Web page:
Once the best idea is finally decided upon, we schedule another meeting the with the customer to present results of our initial 1–2 month’s worth of work. This meeting is very important, and so all necessary people are again present. We take the customer and run through a detailed analysis of what was done with the logo and the thought processes behind each step. We are always sure to tie each explanation back to what was originally discussed with the client because, as you can imagine, their opinion at this stage could make or break the entire project. It is not uncommon, however, for the customer to give valuable feedback that we can then use to enhance the brand identity project to their liking even more.
There will be cases where the customer is entirely unsatisfied with the development of the logo up to this stage. The point to first be made here is that this is entirely okay. We will not argue with the customer because we too understand that a logo that you don’t love is a logo not worth having. Instead, we sit with our clients and ask very detailed questions as to what they don’t like, what they were expecting and why, and what they would prefer be different. It’s definitely great if we can meet all of the customer’s needs on the first shot, but if we do not, we want to make sure we are still making progress with each conversation. With further customer feedback in mind (in the case that they are not satisfied with the original work), we, as a rule, make one more redesign for them, taking into account all of their newly-voiced concerns and preferences.
After the logo is finally approved by the customer and everything is to their liking, we put the finishing touches on and begin our work for the rest of the corporation’s brand. This phase cannot take place until after the logo is approved because, as we mentioned before, the logo sets the stage for all further aspects of a company’s brand. A good brand means overarching consistency. For our customers, we develop what we like to call a Brand Book. This booklet contains a variety of different elements of the customer’s brand that can be used for a variety of different outlets. Obviously the design specifications for a billboard will differ greatly from those required for a company-wide email signature. We always walk our clients through the Brand Book and teach them how they are can use the various aspects of it to their advantage.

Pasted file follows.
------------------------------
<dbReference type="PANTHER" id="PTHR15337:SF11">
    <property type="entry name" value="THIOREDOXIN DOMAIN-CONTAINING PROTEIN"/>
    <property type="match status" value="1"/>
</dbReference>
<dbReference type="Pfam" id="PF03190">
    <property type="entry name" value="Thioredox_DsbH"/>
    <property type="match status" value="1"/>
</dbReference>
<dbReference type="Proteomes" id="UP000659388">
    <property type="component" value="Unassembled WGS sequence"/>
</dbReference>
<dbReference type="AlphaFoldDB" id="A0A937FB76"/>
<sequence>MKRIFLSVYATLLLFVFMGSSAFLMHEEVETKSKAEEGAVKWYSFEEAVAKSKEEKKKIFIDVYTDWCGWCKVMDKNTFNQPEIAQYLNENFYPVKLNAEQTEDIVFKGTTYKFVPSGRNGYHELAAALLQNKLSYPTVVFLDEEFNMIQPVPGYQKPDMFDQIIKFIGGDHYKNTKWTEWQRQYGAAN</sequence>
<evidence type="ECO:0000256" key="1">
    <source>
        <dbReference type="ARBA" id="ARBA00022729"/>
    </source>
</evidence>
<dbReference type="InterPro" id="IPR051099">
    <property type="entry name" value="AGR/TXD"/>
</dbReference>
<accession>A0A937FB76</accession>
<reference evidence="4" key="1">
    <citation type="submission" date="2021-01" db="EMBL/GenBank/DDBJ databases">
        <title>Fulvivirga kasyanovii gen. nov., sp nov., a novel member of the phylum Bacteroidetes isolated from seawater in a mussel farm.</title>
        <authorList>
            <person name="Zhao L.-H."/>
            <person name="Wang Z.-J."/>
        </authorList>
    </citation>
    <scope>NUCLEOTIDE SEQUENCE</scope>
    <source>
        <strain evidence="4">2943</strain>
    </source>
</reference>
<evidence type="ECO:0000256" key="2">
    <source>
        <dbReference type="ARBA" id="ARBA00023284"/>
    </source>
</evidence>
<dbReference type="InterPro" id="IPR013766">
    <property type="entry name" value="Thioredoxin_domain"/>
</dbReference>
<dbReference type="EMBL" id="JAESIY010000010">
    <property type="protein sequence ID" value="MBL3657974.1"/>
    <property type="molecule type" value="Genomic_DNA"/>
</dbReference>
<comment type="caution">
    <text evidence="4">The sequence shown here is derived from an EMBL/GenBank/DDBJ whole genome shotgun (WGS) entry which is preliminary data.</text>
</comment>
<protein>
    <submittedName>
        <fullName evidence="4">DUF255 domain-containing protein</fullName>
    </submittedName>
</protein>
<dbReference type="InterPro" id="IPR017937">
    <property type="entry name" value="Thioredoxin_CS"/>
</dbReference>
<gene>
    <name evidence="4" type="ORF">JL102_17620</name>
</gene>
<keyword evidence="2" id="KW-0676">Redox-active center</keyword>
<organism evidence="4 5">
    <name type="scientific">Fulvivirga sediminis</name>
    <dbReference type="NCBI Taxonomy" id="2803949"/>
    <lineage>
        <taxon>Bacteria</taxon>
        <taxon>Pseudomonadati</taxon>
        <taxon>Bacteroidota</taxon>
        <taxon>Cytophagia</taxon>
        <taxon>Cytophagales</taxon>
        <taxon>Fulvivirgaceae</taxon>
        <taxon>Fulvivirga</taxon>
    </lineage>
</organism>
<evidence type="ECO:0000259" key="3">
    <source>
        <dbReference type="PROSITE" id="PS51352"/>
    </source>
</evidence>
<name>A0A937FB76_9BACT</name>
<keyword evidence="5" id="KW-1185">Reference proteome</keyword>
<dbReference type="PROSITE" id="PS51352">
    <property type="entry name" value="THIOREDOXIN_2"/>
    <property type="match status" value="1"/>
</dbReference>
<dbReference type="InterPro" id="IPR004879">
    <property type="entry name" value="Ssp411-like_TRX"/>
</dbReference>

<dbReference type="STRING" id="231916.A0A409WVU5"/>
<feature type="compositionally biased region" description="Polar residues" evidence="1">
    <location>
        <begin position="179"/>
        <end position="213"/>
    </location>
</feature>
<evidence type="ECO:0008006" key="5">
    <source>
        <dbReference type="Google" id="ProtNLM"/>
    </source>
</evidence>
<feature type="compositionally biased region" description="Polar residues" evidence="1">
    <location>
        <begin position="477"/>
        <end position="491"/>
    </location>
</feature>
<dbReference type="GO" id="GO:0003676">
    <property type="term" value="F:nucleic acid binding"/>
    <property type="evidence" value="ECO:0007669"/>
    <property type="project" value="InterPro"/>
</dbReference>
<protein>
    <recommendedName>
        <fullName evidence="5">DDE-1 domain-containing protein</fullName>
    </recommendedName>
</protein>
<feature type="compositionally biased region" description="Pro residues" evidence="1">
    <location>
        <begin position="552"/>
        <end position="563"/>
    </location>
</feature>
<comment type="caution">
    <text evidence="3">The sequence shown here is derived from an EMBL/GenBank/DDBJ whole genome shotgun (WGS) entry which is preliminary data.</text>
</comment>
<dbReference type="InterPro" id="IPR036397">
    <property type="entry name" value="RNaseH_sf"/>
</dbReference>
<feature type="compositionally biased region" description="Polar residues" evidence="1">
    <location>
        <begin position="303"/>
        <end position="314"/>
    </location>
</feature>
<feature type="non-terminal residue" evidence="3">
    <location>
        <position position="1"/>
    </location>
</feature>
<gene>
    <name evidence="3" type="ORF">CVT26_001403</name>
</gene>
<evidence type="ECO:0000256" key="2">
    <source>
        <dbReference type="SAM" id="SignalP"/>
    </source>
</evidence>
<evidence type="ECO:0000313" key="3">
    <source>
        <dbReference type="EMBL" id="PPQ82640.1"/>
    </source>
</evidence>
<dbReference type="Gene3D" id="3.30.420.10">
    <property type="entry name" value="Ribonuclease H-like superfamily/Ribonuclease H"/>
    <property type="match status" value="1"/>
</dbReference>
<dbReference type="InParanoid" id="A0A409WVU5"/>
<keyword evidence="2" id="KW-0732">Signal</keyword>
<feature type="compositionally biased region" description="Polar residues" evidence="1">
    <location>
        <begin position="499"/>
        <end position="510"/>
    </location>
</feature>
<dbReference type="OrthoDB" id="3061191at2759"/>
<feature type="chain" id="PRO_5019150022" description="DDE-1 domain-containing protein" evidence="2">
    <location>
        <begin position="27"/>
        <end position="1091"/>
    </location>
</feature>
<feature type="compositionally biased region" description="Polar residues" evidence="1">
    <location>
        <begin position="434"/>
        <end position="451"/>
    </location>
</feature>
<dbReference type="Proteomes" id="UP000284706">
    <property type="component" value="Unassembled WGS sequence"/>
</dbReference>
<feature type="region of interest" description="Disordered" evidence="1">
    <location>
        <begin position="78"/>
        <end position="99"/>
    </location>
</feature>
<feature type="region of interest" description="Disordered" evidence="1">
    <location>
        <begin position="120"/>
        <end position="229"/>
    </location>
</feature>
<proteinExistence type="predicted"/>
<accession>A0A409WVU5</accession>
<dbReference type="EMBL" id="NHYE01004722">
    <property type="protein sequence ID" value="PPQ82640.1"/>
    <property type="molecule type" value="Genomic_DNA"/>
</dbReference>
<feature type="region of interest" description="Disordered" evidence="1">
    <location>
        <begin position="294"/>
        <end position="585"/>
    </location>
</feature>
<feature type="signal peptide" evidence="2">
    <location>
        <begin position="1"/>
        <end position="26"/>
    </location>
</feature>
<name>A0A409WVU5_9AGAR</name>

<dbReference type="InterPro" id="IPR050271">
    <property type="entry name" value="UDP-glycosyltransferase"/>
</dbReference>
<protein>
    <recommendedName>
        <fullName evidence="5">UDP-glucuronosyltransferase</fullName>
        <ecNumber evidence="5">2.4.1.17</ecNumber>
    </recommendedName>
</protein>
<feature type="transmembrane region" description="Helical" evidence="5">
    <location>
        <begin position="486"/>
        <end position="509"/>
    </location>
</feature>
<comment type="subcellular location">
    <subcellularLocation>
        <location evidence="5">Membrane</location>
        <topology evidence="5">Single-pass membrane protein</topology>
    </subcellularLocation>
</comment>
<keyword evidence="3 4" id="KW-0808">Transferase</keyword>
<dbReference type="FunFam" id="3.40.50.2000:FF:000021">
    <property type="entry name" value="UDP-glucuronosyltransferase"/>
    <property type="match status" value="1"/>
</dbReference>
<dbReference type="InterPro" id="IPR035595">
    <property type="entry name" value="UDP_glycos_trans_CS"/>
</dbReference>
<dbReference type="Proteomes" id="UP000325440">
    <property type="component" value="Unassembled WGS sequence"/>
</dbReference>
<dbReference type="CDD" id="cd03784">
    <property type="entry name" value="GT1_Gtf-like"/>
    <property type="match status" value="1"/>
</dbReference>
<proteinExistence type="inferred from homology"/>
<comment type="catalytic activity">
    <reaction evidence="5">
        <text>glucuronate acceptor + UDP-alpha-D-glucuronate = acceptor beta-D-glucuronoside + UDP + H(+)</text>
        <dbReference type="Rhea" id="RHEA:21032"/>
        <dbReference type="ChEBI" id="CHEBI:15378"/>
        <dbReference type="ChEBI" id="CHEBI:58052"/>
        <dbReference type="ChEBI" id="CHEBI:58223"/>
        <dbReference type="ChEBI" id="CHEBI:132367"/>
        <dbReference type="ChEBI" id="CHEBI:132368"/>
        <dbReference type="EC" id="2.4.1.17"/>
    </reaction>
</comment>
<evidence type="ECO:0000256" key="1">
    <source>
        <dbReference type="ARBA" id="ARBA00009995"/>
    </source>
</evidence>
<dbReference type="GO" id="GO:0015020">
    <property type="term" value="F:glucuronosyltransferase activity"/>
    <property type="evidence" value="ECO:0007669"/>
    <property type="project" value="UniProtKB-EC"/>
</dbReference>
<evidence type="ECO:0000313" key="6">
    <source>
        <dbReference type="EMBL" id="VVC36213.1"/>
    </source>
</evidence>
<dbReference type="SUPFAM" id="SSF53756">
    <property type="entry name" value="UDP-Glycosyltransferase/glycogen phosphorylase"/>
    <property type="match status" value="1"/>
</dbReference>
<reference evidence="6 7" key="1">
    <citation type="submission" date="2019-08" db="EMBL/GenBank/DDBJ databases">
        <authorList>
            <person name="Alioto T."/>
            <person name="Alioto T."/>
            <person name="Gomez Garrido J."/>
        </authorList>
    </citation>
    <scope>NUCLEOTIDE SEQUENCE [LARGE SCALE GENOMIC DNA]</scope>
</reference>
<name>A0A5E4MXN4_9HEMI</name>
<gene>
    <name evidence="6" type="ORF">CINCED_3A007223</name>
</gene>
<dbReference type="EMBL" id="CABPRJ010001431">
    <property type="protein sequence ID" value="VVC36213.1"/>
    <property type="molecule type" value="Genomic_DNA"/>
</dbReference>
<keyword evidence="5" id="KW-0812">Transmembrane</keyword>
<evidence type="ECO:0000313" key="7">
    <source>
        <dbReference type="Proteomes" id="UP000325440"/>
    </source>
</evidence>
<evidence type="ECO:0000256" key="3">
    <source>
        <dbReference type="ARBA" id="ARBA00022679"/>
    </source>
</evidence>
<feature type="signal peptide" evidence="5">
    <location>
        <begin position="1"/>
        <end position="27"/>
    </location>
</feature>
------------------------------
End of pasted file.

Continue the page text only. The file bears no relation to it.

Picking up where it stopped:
What if i know my logo crap, but can’t change it because i’ve already had it for so many years?
A newly redesigned logo is a sign of company growth and its renewed commitment to the times. In fact, sometimes the only thing holding companies back from earning more profits is their image. If company hasn’t redesigned its image since the 90s, many potential customers will look elsewhere because they perceive that company to be underdeveloped and lagging in the market. Logo redesigns can be small updates or full-on massive projects. The scope of the project is determined by what the customer wants and what is discussed at the initial meeting. We can almost always breathe new life into a dying brand.
We strongly advise that you consider your company’s brand identity a top priority in its success strategy. It serves as the cornerstone of its public perception. The better a company is perceived, the higher its profits. We at Direct Line have professional artists who work with these matters on a daily basis. If you have any questions about your brand or logo, feel free to give us a call and we will happily guide you in the right direction!
Original publication can be read in our blog!